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What is this all about? The aim of this sub-project is to assess mathematics articles for their quality and importance (or priority), and to classify them broadly by field. These ratings are intended to help the project track its progress, identify weak spots in its coverage, and highlight articles which could become Good Articles or Featured articles. They also link with the Wikipedia 1.0 project to produce a CD-ROM with the best of Wikipedia, and similar ratings are used by over 100 WikiProjects.

The table summarizes information about the articles that have been assigned ratings.

How to assess articles edit

Any article can be assessed for its mathematical content and anybody can assess an article simply by adding the {{maths rating}} tag to the article's talk page and filling in the class and importance and parameters (see below). These ratings can be modified by all editors, with disputes discussed on the article's talk page. The most important component of this assessment is the quality of the article, given by the class parameter. If this parameter is omitted, the {{maths rating}} tag will place the article in the unassessed category, which is a signal for other editors to grade its quality.

The quality criteria for articles in this project follow the WP 1.0 assessment. A log of new ratings and changes can be found at Wikipedia:Version 1.0 Editorial Team/Mathematics articles by quality log.

The {{maths rating}} template edit

To classify an article, place the template {{maths rating}} on the article's talk page. Anyone can add a maths rating or change an existing rating. The template can be used to assess the importance (or priority) and quality (or class grading) of the article using the importance and class parameters respectively. Specifying these parameters will place the article in the appropriate subcategory of Category:Mathematics articles by priority and Category:Mathematics articles by quality. There is also a field parameter to define the subject area of the article.

For full details please visit Template:Maths rating/doc.

Assessment summary and list of fields edit

Summary of {{maths rating}} importance, and class parameters
Importance: the importance (or priority) of the article/subject, regardless of its quality. Class: the current quality of the article.
Top Extremely important, even crucial, to its field, and very significant beyond it FA This is a featured article.
High Contributes a substantial depth of knowledge with significant impact in other fields A Essentially complete, well written and referenced; possible featured article candidate.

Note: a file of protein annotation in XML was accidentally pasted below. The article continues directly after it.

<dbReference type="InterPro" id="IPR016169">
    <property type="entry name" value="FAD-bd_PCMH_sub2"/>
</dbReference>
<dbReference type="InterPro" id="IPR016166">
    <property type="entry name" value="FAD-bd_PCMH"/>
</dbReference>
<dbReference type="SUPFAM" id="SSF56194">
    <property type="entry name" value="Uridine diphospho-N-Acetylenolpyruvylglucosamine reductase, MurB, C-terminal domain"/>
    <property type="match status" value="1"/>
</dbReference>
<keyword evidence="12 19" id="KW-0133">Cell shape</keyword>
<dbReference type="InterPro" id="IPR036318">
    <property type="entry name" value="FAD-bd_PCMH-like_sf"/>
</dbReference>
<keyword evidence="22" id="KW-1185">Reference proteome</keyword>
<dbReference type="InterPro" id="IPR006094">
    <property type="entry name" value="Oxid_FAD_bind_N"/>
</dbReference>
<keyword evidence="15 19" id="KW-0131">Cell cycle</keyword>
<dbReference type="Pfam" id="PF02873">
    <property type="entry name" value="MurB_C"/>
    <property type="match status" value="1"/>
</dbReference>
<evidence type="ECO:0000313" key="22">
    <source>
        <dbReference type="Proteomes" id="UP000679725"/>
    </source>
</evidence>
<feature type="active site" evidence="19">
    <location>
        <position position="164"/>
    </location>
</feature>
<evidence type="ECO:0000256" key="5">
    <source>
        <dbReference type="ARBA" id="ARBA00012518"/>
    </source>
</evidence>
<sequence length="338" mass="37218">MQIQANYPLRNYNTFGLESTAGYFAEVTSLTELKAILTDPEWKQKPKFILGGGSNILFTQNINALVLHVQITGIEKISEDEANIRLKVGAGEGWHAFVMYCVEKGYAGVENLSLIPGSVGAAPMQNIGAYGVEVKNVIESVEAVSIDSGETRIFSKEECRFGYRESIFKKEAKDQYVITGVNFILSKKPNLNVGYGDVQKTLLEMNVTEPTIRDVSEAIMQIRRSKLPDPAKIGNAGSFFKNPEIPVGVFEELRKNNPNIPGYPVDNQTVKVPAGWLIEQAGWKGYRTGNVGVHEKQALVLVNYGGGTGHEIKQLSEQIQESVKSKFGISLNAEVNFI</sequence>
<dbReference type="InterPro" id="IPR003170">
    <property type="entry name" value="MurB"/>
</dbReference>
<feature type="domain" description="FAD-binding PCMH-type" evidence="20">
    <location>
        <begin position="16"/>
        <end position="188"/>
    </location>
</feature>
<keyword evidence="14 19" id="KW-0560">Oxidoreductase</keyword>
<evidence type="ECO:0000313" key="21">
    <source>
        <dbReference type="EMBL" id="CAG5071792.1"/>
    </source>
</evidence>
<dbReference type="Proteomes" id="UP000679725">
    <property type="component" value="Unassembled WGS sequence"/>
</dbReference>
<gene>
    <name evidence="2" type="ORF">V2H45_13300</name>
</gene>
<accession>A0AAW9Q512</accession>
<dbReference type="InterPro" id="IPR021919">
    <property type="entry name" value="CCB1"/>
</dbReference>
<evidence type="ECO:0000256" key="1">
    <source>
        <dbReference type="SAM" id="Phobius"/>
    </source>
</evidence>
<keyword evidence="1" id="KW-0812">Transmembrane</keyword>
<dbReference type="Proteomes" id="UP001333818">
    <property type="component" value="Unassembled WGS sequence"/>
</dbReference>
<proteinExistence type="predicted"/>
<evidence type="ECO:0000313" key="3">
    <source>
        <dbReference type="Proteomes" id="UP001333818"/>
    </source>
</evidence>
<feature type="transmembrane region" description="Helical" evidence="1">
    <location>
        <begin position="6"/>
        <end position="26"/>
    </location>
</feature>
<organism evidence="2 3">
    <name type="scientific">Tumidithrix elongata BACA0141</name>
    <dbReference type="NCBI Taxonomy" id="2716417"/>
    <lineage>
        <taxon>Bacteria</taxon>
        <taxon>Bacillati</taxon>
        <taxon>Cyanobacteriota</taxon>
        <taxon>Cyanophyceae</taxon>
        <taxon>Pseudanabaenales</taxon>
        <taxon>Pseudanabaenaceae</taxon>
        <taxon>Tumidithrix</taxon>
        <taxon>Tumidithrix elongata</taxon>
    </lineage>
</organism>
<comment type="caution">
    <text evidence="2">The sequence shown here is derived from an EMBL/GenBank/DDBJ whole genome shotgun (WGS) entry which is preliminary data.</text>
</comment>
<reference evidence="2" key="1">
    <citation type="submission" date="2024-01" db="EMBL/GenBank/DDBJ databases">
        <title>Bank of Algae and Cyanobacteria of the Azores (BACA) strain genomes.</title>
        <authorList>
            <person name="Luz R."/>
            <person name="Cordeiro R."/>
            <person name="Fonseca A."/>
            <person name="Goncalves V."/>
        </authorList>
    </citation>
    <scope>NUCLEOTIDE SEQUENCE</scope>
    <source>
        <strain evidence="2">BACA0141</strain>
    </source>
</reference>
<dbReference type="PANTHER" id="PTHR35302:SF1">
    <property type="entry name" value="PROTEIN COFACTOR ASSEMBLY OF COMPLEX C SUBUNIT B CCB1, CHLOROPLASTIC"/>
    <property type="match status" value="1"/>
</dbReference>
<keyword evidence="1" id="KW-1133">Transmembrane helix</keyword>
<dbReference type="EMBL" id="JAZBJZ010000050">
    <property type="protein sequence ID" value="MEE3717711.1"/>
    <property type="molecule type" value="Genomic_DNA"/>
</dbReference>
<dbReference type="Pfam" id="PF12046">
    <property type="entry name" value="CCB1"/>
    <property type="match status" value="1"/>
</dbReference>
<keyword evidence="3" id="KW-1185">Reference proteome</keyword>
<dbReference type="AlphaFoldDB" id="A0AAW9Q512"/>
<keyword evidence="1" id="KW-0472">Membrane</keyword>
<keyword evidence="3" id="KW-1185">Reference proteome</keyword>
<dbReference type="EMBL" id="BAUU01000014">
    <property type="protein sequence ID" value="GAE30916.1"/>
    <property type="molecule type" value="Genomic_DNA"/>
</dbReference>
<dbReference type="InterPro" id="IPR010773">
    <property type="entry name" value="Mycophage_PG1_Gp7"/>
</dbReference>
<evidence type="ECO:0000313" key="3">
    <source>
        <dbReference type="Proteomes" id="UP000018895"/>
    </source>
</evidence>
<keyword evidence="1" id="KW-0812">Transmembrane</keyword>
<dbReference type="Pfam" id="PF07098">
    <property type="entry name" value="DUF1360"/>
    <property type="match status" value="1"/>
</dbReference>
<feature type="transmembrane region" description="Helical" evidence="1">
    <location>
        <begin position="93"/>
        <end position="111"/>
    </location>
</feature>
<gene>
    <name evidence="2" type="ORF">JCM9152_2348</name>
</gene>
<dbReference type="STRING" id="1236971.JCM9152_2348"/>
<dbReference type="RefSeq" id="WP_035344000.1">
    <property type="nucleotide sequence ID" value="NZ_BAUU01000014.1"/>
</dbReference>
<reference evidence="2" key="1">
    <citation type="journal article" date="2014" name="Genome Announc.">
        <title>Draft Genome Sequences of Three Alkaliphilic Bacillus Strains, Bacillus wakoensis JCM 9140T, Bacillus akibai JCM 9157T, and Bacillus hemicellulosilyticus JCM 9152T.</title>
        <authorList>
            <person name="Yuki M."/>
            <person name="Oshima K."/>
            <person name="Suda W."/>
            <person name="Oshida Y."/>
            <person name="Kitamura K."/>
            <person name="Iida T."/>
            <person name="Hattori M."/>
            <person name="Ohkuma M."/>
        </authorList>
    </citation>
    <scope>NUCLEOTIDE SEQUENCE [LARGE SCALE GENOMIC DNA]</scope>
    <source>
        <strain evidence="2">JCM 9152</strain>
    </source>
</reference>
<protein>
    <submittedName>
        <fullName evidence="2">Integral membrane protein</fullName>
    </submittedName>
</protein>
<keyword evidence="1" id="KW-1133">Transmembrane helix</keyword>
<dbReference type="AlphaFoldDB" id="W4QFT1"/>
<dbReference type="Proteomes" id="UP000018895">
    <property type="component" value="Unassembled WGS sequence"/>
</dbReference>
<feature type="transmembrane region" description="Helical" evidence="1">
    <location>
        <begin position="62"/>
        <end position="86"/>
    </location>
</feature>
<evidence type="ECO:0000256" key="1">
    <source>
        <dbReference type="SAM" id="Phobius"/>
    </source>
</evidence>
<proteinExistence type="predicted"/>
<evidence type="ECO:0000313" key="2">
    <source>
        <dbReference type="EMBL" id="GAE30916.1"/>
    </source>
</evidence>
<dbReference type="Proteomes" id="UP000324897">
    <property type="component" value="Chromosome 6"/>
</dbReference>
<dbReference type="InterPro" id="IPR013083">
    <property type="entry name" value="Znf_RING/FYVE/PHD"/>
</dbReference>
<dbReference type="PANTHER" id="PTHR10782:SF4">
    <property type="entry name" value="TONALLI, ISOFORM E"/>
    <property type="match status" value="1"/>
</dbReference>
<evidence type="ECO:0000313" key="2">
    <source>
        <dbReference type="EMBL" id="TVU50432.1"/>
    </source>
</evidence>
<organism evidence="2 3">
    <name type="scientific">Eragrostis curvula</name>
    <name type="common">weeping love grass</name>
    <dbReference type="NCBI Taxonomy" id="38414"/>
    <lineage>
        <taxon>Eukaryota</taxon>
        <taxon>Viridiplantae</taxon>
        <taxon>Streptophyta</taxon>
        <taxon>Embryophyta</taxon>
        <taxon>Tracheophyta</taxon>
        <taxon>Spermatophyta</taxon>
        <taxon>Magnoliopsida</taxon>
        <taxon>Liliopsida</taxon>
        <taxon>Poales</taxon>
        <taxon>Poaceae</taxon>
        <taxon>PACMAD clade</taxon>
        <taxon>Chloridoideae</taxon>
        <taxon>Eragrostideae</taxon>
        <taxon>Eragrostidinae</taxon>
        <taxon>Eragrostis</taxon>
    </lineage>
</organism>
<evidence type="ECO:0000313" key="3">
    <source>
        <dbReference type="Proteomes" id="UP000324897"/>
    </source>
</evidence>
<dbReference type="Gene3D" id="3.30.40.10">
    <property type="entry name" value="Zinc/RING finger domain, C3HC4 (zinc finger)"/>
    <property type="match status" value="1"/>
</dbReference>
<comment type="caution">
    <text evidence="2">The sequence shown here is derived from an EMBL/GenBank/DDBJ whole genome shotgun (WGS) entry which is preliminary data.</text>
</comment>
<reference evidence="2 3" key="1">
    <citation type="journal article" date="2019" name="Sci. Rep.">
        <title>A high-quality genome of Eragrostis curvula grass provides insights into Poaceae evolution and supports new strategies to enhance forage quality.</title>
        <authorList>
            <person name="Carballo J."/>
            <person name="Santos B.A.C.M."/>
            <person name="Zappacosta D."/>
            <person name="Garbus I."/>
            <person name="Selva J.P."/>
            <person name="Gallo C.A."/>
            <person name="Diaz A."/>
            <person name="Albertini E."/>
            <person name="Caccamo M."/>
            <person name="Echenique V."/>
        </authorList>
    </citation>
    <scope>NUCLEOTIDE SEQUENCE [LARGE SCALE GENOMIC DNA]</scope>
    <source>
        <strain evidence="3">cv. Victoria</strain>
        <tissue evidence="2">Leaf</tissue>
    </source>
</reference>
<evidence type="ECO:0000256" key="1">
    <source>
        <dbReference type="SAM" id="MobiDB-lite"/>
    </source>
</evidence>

Mid Adds important further details within its field, with some impact beyond it GA This is a good article.
Low Contributes more specific or less significant details, or is mainly of specialist interest B A decent article, but it needs further editing to extend coverage or accessibility
C Some cleanup or expansion needed.
Start Significant cleanup or expansion needed.
Stub Article has very little content, or is a stub.

Quality grading scheme edit

A more extensive description of the quality grading criteria is given in the table below. This is based on the WP 1.0 Assessment.

Quality Criteria Reader's experience Examples
Editor's experience
Reserved exclusively for articles that have received featured article status after peer review, and meet the current criteria for featured articles. Definitive. Outstanding, thorough article; a great source for encyclopedic information. Monty Hall problem (Oct 25, 2008)

Leonhard Euler (Mar 2, 2007)

No further editing is necessary unless new published information has come to light; but further improvements to the text are often possible.
Provides a well-written, reasonably clear and complete description of the topic, as described in "How to write a great article". It should be of a length suitable for the subject, with a well-written introduction and an appropriate series of headings to break up the content. It should have sufficient external literature references, from text-books or peer-reviewed papers, rather than websites. Should be well illustrated, with no copyright problems. At the stage where it could at least be considered for featured article status; corresponds to the "Wikipedia 1.0" standard. Very useful to readers. A fairly complete treatment of the subject. A non-mathematician would typically find nothing wanting. May miss a few relevant points. Golden ratio (Oct 25, 2008)

Albert Einstein (Oct 25, 2008)
Manifold (Mar 2, 2007)

Minor edits and adjustments would improve the article, particularly if brought to bear by a subject-matter expert. In particular, issues of breadth, completeness, and balance may need work. Peer-review would be helpful at this stage.
This class is for articles of at least B quality which have also passed through the good article nomination process and meet the good article standards. The article has all the positive elements of a B-class article, and may be regarded as a complete article. It is broad in its coverage, while staying focused on the topic; it is factually accurate, verifiable and neutral; and it is well presented, both in terms of grammar, and adherence to the main points in the Manual of Style. The article is well-referenced, and is illustrated, where appropriate, by an image or images which comply with copyright guidelines. Among mathematics articles these are some of the best. Note that the good article designation is not a requirement for A-Class. A-Class articles which meet good article standards should be considered for featured article status. Useful to nearly all readers. A good treatment of the subject which attempts to be as accessible as possible, with a minimum of jargon. No obvious problems, gaps, excessive information. Has a more polished presentation, more illustrations (as appropriate), more detailed history, and more references that typical B-class. Homotopy groups of spheres (Oct 25, 2008)

Ordinal number (Mar 2, 2007)
Znám's problem (Oct 25, 2008)

Further editing will clearly be helpful, but not necessary for a good reader experience.